Excluding numeric side-effect information lowers vaccine intentions

Shoots-Reinhard, B., Lawrence, E. R., Schulkin, J., & Peters, E. (2022). Excluding numeric side-effect information produces lower vaccine intentions. Vaccine. doi: https://doi.org/10.1016/j.vaccine.2022.06.001


If you use the following link before July 30, 2022, you can read a copy of the article for free: https://authors.elsevier.com/a/1fDkP,60n7kMYm


In a public health crisis like COVID-19, vaccine uptake can have striking effects on disease outcomes. As one U.S. example, during the summer of 2021, unvaccinated Americans died at 11 times the rate of vaccinated Americans.


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Despite these striking statistics, many Americans remain concerned about vaccine safety. Despite this concern, communication about side effects does not often inform people about how likely the side effects are. However, research from our lab and others has demonstrated that providing likelihoods for medications (e.g., “10%)—instead of verbal likelihood labels (e.g., “common”)—reduces overestimation of side effect likelihood and increases medication uptake. We suspected similar effects may occur with vaccines.


In a diverse online convenience sample (N = 595), we told people to imagine their doctor recommended a vaccine and gave them a list of side effects of the hypothetical vaccine. Some participants only saw the list of side effects (right column below), some saw the list + verbal likelihood labels (right two columns), some saw the list + numeric likelihood information (left and right columns), and some saw the list with both verbal and numeric information (all three columns):


As we suspected, providing numeric information increased vaccine intentions—70% of those who received numeric information were predicted to be moderately or extremely likely to vaccinate compared to only 54% of those who did not receive numeric information (p<.001), controlling for age, gender, race, education, and political ideology.


We found even more striking effects for people who indicated in an earlier survey that they were hesitant to get a vaccine a doctor recommended. For these hesitant participants, there appeared to be a benefit to giving both numeric and verbal risk information (Figure 1). Among the vaccine hesitant, 43% were predicted to be moderately or extremely likely to get the vaccine when provided numeric information and verbal labels compared to only 24% in the list only (i.e., standard-of-care) group, controlling for covariates.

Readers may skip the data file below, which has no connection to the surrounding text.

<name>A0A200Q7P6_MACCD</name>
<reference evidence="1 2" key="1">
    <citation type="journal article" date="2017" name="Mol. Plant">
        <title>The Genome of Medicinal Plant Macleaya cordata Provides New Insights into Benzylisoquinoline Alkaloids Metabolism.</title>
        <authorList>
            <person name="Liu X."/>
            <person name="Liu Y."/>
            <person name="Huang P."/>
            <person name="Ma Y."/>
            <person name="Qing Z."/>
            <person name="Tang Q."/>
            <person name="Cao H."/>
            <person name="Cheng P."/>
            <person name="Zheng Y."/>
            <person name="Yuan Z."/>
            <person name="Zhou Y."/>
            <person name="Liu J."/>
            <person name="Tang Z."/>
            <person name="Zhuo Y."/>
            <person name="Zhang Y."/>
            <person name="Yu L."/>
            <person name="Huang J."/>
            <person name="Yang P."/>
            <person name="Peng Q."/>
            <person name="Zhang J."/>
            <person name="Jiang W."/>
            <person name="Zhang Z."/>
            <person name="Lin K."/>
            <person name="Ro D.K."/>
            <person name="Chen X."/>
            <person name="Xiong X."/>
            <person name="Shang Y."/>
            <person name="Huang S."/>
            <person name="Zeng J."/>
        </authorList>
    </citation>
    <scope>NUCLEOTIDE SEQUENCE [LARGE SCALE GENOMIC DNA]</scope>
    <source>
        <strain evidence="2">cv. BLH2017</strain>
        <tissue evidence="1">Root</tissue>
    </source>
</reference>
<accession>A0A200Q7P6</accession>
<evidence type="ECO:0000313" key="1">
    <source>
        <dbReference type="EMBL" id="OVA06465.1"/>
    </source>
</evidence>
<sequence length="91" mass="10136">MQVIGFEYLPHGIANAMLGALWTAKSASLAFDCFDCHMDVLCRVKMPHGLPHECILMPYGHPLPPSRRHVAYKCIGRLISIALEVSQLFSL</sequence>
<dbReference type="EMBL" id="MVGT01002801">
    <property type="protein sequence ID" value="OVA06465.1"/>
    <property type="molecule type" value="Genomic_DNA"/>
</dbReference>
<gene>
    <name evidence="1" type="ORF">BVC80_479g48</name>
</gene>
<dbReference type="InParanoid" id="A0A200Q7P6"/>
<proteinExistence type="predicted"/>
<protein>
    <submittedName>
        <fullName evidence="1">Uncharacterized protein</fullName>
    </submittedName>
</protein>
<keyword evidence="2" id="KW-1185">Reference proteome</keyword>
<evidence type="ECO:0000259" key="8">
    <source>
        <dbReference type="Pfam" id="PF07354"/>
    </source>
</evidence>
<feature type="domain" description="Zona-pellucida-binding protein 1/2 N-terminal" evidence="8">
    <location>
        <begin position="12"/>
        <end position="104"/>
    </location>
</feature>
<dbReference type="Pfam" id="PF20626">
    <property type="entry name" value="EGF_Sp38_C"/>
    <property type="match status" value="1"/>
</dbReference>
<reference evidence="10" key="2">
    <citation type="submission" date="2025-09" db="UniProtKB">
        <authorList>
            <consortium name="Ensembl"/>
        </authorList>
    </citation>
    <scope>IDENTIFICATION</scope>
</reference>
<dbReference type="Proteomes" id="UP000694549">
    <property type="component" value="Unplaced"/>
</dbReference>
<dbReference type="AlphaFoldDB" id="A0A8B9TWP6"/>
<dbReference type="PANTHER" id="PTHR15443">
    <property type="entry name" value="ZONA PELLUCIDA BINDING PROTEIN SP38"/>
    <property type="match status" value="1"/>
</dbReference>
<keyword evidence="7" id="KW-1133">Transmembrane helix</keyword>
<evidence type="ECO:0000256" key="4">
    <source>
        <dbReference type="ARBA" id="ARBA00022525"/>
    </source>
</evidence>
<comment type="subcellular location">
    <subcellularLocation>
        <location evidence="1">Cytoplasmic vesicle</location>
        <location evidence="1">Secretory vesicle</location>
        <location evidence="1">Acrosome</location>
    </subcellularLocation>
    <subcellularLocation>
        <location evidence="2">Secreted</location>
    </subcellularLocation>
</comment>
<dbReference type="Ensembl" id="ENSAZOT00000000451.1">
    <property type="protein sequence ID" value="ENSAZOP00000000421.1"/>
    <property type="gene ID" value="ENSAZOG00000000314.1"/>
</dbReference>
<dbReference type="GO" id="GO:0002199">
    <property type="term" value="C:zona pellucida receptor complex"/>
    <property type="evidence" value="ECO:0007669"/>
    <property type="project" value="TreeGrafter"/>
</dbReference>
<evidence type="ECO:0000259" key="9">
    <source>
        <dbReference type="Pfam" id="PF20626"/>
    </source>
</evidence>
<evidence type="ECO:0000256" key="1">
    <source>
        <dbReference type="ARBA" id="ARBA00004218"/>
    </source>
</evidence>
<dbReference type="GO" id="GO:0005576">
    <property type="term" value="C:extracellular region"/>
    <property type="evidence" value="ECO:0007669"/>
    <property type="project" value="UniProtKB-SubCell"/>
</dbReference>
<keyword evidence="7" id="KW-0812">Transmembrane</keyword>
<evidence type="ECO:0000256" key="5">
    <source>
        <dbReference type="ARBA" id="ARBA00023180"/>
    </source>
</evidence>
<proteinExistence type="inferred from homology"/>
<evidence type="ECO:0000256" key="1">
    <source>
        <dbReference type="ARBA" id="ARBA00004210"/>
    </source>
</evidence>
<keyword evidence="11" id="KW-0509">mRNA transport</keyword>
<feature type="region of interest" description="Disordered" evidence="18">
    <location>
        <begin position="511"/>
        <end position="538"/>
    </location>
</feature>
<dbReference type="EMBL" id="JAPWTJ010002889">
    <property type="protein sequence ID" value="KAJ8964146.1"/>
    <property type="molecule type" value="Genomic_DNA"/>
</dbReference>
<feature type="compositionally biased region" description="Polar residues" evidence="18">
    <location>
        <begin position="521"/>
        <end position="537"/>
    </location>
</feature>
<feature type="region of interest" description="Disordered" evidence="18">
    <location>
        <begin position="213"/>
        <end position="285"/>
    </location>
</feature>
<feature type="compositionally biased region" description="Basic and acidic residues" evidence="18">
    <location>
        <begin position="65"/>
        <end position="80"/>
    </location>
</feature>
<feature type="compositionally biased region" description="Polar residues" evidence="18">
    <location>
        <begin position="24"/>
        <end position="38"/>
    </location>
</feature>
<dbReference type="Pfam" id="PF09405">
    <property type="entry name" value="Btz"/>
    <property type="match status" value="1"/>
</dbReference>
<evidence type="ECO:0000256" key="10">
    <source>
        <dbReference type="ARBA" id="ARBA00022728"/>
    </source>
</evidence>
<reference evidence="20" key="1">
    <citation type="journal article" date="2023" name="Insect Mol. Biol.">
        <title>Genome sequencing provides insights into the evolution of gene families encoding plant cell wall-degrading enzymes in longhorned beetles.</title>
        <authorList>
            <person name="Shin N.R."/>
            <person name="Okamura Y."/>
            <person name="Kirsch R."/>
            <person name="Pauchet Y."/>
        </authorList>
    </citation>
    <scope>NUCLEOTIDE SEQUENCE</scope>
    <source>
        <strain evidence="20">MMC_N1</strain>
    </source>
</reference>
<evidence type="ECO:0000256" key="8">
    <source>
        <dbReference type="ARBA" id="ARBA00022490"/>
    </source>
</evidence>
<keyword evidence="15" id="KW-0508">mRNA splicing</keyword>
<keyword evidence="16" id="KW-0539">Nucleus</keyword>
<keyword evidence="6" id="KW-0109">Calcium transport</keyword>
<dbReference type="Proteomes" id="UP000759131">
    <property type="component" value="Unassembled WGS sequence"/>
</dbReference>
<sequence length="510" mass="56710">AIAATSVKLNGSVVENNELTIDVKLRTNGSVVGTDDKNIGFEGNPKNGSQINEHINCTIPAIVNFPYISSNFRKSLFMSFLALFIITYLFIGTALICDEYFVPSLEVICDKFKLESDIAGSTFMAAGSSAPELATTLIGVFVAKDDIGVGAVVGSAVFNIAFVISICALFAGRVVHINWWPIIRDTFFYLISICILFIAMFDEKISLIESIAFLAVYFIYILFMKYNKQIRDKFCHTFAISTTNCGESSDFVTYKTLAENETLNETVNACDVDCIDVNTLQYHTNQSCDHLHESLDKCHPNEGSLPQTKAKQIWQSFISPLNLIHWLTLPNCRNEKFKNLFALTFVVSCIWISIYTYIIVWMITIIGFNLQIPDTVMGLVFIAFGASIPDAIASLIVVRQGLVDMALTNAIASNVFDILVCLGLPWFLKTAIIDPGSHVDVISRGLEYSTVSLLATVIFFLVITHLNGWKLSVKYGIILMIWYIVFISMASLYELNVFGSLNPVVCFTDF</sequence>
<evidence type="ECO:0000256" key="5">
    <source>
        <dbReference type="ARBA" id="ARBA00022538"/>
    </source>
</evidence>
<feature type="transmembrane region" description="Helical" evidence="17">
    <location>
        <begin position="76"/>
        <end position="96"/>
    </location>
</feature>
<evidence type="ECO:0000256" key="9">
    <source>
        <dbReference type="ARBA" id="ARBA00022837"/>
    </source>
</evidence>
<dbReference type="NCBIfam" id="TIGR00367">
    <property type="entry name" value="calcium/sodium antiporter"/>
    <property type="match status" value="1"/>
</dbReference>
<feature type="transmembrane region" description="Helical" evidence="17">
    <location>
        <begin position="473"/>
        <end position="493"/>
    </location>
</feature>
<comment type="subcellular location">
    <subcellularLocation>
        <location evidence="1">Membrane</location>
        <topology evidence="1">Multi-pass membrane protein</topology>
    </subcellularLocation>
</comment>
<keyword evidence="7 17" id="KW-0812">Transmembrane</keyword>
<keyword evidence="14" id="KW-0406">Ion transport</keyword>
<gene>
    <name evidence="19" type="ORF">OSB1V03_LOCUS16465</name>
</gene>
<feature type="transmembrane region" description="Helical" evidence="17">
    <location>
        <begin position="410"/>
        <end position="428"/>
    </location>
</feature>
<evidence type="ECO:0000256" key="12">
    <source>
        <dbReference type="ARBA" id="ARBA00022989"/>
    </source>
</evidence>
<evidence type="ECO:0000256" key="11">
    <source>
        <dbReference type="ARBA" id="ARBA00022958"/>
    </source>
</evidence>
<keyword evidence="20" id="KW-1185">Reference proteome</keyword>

Figure 1. Vaccine-hesitant participants (on the right) were more willing to receive the recommended vaccine when provide numeric and verbal likelihood information (scale: 1=not likely to get vaccine to 6=extremely likely to get vaccine).


Additional analyses suggested that: 1) the numeric information reduced the number of side effect likelihoods that were overestimated and 2) the combination of numeric and verbal likelihood information helped people realize that most side effects were not serious; it also reduced concern about rare, very serious blood clotting.


We suspect that a switch from the standard list of side effects to more detailed information including both numeric information and verbal labels could help increase COVID-19 vaccination rates. For example, in October 2020, about 120 million people were hesitant to vaccinate. If we assume an effect on actual vaccination half the size we found on intentions, then we estimate that about 11 million more Americans (3% more of the population) would have been convinced to vaccinate.


This project was supported by the United States National Science Foundation (SES-2022478, SES-2017651, and SES-2029857), United States Health Resources and Services Administration (UA6MC19010), and a First Year Research Experience Grant from the University of Oregon.


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